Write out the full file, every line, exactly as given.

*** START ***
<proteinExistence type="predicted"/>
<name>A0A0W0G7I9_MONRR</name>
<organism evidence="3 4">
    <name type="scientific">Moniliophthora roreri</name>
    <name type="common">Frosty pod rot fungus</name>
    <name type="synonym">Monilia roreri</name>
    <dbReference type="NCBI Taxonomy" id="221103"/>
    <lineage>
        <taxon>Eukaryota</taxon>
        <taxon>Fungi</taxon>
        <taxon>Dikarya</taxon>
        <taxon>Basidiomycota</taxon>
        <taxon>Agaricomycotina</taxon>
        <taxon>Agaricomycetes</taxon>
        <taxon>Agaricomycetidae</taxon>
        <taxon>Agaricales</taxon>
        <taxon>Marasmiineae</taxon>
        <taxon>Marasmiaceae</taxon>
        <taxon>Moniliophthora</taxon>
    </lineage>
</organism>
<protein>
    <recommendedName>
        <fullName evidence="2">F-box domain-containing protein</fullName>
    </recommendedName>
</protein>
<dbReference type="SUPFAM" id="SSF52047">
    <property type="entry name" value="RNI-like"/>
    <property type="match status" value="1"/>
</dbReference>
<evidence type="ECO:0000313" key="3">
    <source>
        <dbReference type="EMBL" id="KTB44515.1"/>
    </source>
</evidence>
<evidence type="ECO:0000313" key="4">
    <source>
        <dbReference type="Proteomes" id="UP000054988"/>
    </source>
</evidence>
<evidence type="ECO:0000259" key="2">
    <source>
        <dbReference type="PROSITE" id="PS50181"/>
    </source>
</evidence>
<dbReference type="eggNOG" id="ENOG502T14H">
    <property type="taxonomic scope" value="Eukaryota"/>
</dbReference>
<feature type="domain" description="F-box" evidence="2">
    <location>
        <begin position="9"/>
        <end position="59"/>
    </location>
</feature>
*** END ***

<proteinExistence type="predicted"/>
<name>A0A0W0G7I9_MONRR</name>
<organism evidence="3 4">
    <name type="scientific">Moniliophthora roreri</name>
    <name type="common">Frosty pod rot fungus</name>
    <name type="synonym">Monilia roreri</name>
    <dbReference type="NCBI Taxonomy" id="221103"/>
    <lineage>
        <taxon>Eukaryota</taxon>
        <taxon>Fungi</taxon>
        <taxon>Dikarya</taxon>
        <taxon>Basidiomycota</taxon>
        <taxon>Agaricomycotina</taxon>
        <taxon>Agaricomycetes</taxon>
        <taxon>Agaricomycetidae</taxon>
        <taxon>Agaricales</taxon>
        <taxon>Marasmiineae</taxon>
        <taxon>Marasmiaceae</taxon>
        <taxon>Moniliophthora</taxon>
    </lineage>
</organism>
<protein>
    <recommendedName>
        <fullName evidence="2">F-box domain-containing protein</fullName>
    </recommendedName>
</protein>
<dbReference type="SUPFAM" id="SSF52047">
    <property type="entry name" value="RNI-like"/>
    <property type="match status" value="1"/>
</dbReference>
<evidence type="ECO:0000313" key="3">
    <source>
        <dbReference type="EMBL" id="KTB44515.1"/>
    </source>
</evidence>
<evidence type="ECO:0000313" key="4">
    <source>
        <dbReference type="Proteomes" id="UP000054988"/>
    </source>
</evidence>
<evidence type="ECO:0000259" key="2">
    <source>
        <dbReference type="PROSITE" id="PS50181"/>
    </source>
</evidence>
<dbReference type="eggNOG" id="ENOG502T14H">
    <property type="taxonomic scope" value="Eukaryota"/>
</dbReference>
<feature type="domain" description="F-box" evidence="2">
    <location>
        <begin position="9"/>
        <end position="59"/>
    </location>
</feature>